Velo 2

Amber Bouman, TechHive
22 July, 2013
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Velo 2



Great carrying capacity; some unique features: swivel joint in shoulder strap, side access pockets incorporated into straps; lots of padding in the laptop compartment


No way to secure the shoulder padding, which slipped around often; zipper to main compartment was occasionally sticky

$103.45 (when reviewed)


The Velo 2 is made from durable materials, has plenty of pockets and some well-thought out features (such as the swivel joint in the shoulder strap). Though it would have been nice to have a way to lock it.

STM’s Velo 2 isn’t just a messenger bag – it’s a breath of fresh air. While it has all the standard signs of an exceptional messenger bag (durable materials, thoughtfully designed, plenty of padding), it also has some additional features that make it stand out from other bags. For an example, see the picture at the bottom of this article…

Now you’re thinking, ‘So what, a shoulder strap?’ And my response is: “Yes! But it’s a shoulder strap that is joined to the bag with a 360-degree swivel joint so it never gets tangled.“ If that doesn’t sound like a big deal to you, you’ve obviously never spent time struggling with a strap only to have it snarl up again as soon as you’ve walked a few blocks. It’s a pretty good example of the intelligent bag design that you’ll find throughout the Velo 2.

Part of STM’s Velocity Collection, the Velo 2 comes in two sizes, small and large, to hold 13in or 15in laptops respectively. We tested the small, which measures 18.5in by 13.8in by 6.7in. It weighs 0.9kg (when empty) and has a capacity of 15 litres. My 13in ultrabook had plenty of room in the laptop compartment; if you’re only carrying a tablet, even the small Velo 2 may be too large for you. The Velo 2 is made from 300 denier polyester on the exterior and a 200 denier water-resistant polyester on the interior. It comes in three colours: blue, grey and black.

The Velo 2 is nicely organised – there is zero wasted space on this bag. The rear of the bag includes a mesh panel and a back slider pocket that unzips at the bottom, so you can slide the entire bag over a luggage handle. The rear also features the stabilising waist straps and a small loop near the top handle. The bottom of the bag features a loop intended for bike lights, which is a nice touch.

Both side straps of the bag are actually long zippered compartments that expand slightly in order to hold umbrellas or water bottles. It’s another clever touch – most bags include side pockets, but they’re rarely integrated into the shoulder straps to provide additional capacity. Behind the left shoulder strap you’ll notice a zipper and this is where the laptop compartment is tucked away. The laptop compartment is extremely well-padded, lined with a soft fleece, and has a removable foam liner along the bottom. Again, most bags feature a dedicated laptop compartment, but having it in a somewhat hidden location is a bonus.

Underneath the handle, there’s a small easy-access pocket lined with fleece. I found this ideal for sunglasses, but it would also work well for keys, smartphones or other small items. Lifting the flap of the bag reveals a small front zippered pocket and the zipper to the main compartment – here it’s worth noting that the Velo 2 has a somewhat unusual shape for a messenger, as it’s wider along the bottom, and the zipper to the main compartment lies somewhat in the middle of the bag, so that the zipper is more of a curvy ‘U’ shape than a straight line.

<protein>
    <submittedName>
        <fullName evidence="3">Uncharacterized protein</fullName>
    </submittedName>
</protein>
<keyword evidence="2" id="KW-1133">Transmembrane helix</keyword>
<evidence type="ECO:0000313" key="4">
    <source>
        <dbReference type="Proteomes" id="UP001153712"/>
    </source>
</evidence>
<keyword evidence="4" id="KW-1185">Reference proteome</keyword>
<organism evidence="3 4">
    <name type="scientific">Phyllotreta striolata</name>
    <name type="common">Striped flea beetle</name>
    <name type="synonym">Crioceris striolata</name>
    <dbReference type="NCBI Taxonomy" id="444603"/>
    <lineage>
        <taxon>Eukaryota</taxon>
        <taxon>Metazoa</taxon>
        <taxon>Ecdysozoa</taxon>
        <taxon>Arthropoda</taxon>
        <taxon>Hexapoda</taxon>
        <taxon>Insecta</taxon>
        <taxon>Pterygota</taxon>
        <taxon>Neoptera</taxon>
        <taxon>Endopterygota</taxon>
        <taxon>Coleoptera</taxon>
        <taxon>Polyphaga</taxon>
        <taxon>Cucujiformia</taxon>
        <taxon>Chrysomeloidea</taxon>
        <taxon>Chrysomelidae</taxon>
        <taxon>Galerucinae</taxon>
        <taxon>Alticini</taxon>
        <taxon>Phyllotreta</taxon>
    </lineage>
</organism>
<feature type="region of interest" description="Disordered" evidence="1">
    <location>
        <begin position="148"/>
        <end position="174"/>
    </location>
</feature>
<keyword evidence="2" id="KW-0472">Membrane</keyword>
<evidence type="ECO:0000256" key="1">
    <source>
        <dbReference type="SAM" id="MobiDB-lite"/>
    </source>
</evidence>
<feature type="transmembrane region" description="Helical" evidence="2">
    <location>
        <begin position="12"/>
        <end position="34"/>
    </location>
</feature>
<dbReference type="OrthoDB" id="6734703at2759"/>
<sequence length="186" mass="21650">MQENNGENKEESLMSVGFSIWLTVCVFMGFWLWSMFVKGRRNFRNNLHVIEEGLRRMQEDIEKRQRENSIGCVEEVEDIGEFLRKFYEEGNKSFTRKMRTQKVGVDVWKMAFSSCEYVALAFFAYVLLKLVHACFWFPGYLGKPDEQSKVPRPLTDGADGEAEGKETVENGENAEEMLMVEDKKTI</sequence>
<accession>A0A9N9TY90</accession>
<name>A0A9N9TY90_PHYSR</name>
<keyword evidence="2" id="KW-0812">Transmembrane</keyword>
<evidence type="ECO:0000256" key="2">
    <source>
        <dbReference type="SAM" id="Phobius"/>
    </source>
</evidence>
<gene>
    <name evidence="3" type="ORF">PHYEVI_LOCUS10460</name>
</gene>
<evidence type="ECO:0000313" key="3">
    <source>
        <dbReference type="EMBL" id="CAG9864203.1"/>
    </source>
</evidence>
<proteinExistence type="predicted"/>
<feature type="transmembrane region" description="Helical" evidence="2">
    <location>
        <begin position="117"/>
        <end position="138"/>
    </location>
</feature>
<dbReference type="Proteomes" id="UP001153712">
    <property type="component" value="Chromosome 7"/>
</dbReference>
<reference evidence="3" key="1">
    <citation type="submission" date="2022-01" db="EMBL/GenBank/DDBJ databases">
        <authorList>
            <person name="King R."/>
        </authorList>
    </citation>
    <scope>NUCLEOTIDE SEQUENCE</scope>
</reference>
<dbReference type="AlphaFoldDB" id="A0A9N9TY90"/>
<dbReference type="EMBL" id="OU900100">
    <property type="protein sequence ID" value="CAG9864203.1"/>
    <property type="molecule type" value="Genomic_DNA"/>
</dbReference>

This has both advantages and disadvantages: I found that the wider bottom of the bag made it easier to stow a large variety of gadgets, and made it more stable when set on the ground (there’s some padding on the bottom), but the zipper’s odd shape made it occasionally awkward to zip. However, since the bottom-heavy form allowed me to carry cupcakes across town without them getting even slightly smashed, I figure it’s a fair trade off.

Inside the main compartment you’ll find a fleece lined tablet pouch, a full size pocket in front of that, a side pouch on the left interior wall and two more pouches along the front. Meanwhile, remember that small zippered pouch underneath the front flap? Well, it provides you with one small easy-access front pocket, and a larger front section that unzips to reveal a mesh zippered pocket, three more pockets and some pen slots. Much like with the ECBC bags I’ve tested, I ran out of items to fill all the pockets in the Velo 2 – which is my favourite ‘problem’ to have with any bag.

However, there were a few small shortcomings: the shoulder strap with that lovely 360-degree swivel buckle still managed to get occasionally tangled – for which I place full blame on the shoulder padding, which moved around constantly. While I’ll freely admit the epaulette buckles on my leather jacket did nothing to help the problem, I would give my kingdom for a bag with shoulder padding that can be fastened in place. (Please note that my kingdom is made of Lego.) Likewise, I wasn’t overly impressed by the buckle adjustment on the shoulder strap, but I wasn’t particularly mad at it either.

That said, overall the Velo 2 was continually impressive with its carrying capacity, its organisational abilities and its unique features. While the brighter coloured options (blue, grey) may be a little more casual looking, you could likely still carry the black version into professional settings. Either way, it’s unlikely that you’d be disappointed with what the Velo 2 has to offer.

by Amber Bouman, TechHive

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